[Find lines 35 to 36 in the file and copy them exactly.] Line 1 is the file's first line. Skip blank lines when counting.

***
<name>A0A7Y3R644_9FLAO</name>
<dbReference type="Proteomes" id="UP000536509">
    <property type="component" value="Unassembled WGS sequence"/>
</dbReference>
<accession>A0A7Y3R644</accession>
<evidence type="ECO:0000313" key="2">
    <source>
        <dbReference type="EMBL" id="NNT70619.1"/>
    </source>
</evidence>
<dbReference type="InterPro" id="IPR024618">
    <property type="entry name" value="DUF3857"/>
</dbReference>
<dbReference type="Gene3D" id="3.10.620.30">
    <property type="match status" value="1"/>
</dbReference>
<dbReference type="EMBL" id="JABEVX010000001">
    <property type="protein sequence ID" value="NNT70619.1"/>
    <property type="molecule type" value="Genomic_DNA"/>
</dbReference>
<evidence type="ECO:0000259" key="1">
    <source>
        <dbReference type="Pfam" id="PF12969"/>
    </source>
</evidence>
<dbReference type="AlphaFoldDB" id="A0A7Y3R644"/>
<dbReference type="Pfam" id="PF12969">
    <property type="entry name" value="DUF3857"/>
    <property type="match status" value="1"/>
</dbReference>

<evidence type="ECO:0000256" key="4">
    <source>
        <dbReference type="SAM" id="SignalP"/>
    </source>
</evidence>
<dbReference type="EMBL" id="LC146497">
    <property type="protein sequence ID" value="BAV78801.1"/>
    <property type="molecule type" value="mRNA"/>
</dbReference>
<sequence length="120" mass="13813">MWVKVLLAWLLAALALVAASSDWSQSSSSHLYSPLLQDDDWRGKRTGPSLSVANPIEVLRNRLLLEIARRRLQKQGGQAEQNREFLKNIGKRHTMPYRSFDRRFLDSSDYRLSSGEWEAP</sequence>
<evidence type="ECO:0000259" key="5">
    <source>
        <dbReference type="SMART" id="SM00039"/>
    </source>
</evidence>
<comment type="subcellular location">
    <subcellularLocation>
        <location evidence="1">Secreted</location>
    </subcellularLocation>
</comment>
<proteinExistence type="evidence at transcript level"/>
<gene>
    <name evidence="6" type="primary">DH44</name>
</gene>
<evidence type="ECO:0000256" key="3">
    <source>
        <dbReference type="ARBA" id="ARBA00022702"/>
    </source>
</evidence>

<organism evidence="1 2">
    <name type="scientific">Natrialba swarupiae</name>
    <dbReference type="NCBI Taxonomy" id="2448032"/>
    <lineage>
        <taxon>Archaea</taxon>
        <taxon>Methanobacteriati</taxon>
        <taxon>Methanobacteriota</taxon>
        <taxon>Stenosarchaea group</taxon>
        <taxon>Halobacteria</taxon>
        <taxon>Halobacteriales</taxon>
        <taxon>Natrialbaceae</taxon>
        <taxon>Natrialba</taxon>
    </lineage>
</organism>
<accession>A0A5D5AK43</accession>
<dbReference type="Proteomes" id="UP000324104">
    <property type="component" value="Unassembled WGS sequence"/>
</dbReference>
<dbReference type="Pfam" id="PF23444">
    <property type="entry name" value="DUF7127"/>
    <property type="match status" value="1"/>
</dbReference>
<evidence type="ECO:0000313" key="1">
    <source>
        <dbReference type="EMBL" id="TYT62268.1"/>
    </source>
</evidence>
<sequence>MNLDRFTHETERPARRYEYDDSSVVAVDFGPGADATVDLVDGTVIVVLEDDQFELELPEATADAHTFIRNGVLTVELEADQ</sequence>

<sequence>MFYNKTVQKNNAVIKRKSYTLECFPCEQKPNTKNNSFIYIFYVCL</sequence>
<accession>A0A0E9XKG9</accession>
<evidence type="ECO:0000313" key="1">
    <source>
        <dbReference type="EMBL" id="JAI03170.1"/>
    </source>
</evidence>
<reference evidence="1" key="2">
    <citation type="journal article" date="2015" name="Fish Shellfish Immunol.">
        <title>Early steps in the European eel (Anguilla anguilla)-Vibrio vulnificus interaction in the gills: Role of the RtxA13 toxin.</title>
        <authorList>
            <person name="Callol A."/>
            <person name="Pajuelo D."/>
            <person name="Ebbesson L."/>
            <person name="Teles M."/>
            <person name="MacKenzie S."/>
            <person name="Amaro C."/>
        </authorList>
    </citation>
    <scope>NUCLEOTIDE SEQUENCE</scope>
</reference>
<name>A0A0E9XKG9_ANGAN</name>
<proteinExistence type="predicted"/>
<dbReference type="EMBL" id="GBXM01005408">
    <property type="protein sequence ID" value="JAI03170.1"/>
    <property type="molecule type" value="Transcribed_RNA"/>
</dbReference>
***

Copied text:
</evidence>
<dbReference type="EMBL" id="LC146497">